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American energy use up slightly

May 21, 2015 8:00 am | by Anne M. Stark, Lawrence Livermore National Laboratory | Comments

Americans' energy use continued to grow slowly in 2014, fueled by increases in the use of natural gas, wind and solar, according to the most recent energy flow charts released by Lawrence Livermore National Laboratory (LLNL). Each year, the LLNL releases charts that illustrate the nation's consumption and use of energy. Overall, Americans used 0.9 quads BTUs more in 2014 than the previous year, an increase of about 1%.

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Astronomers observe supernova colliding with its companion star

May 21, 2015 7:51 am | by Allie Akmal, Caltech | Comments

Type Ia supernovae, one of the most dazzling phenomena in the universe, are produced when small dense stars called white dwarfs explode with ferocious intensity. At their peak, these supernovae can outshine an entire galaxy. Although thousands of supernovae of this kind were found in the last decades, the process by which a white dwarf becomes one has been unclear.

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How to make continuous rolls of graphene

May 21, 2015 7:30 am | by David L. Chandler, MIT News Office | Comments

Graphene is a material with a host of potential applications, including in flexible light sources, solar panels that could be integrated into windows and membranes to desalinate and purify water. But all these possible uses face the same big hurdle: the need for a scalable and cost-effective method for continuous manufacturing of graphene films.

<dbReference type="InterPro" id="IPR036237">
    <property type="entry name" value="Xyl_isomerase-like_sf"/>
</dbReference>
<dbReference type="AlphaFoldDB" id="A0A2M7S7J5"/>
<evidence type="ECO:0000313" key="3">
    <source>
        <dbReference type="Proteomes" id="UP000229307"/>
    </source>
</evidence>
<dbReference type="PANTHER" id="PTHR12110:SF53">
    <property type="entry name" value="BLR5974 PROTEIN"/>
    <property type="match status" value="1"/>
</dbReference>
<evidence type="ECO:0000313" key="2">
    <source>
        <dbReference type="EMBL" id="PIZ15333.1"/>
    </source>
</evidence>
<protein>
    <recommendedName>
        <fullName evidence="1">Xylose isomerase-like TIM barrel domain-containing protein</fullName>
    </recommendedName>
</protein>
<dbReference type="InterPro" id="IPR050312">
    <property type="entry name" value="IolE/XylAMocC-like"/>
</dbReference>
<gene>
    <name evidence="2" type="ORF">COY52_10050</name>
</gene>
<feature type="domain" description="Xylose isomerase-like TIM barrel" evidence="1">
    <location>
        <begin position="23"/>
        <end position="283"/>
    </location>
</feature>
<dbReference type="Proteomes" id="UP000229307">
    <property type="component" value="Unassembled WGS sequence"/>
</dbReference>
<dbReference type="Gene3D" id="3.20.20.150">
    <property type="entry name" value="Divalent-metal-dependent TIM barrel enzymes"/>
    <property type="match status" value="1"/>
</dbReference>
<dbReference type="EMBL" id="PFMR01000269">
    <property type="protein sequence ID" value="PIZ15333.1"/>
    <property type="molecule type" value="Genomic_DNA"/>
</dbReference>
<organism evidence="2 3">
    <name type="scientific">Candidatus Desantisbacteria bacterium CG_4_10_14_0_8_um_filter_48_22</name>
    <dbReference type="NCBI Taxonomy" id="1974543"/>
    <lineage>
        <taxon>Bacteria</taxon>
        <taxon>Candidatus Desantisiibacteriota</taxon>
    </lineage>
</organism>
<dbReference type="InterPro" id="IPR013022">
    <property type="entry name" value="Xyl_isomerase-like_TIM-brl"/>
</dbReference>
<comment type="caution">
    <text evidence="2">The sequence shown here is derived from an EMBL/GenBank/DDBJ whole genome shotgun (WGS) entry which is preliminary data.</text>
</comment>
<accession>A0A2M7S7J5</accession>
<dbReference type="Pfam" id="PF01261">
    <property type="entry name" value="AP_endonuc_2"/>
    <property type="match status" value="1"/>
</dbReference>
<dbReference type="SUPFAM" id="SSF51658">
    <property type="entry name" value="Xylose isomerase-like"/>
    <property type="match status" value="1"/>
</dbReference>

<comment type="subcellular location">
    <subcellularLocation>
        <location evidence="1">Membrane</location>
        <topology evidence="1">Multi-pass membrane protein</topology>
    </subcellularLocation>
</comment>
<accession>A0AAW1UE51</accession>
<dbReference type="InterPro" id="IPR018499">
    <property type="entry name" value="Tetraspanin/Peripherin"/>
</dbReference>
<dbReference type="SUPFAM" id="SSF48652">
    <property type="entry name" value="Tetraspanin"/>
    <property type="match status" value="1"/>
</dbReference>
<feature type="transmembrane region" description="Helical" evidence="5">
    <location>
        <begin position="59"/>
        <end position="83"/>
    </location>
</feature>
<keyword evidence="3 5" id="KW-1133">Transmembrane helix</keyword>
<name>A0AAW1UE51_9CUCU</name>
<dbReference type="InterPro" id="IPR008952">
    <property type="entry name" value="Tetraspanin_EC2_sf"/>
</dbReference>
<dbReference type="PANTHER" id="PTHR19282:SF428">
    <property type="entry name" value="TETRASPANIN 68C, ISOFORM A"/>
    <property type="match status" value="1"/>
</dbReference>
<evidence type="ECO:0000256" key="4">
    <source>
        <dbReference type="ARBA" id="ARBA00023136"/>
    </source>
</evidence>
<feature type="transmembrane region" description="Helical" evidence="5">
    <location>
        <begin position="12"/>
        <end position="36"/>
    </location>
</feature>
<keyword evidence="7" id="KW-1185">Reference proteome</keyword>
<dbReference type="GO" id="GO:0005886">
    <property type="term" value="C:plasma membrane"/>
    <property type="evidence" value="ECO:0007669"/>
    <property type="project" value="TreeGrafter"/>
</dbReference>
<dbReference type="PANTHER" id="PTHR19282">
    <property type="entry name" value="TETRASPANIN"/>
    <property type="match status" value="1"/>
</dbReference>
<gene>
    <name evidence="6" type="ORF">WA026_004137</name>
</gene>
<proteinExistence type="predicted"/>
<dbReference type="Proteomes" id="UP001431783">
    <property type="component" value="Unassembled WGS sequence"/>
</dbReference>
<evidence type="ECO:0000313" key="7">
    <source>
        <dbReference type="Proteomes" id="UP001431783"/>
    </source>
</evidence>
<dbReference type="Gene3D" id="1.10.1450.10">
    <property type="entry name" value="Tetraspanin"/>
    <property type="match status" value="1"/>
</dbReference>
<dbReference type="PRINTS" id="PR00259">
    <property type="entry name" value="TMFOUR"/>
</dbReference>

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May 15, 2015,

Students apply physics to football at the Emirates Stadium

May 20, 2015 12:13 pm | by IOP | Comments

Students from four schools took part in a day of physics and football at Arsenal’s Emirates Stadium on May 15, 2015, as the finale of an eight-week program to engage students with science by applying it to soccer. The schools have been running after-school physics and football clubs in which students learnt about such concepts as projectiles, impact area and center of mass and applied their knowledge in practice on the football pitch.

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Bent and flexible surfaces of various materials, such as paper and plastic, can be provided with a coating to make them glow. Courtesy of S. Walter/Binder Group

New printing process makes three-dimensional objects glow

May 20, 2015 12:00 pm | by Karlsruhe Institute of Technology | Comments

Conventional electroluminescent (EL) foils can be bent up to a certain degree only and can be applied easily onto flat surfaces. The new process allows for the direct printing of electroluminescent layers onto three-dimensional components. Such EL components might be used to enhance safety in buildings in case of power failures. Other potential applications are displays and watches or the creative design of rooms.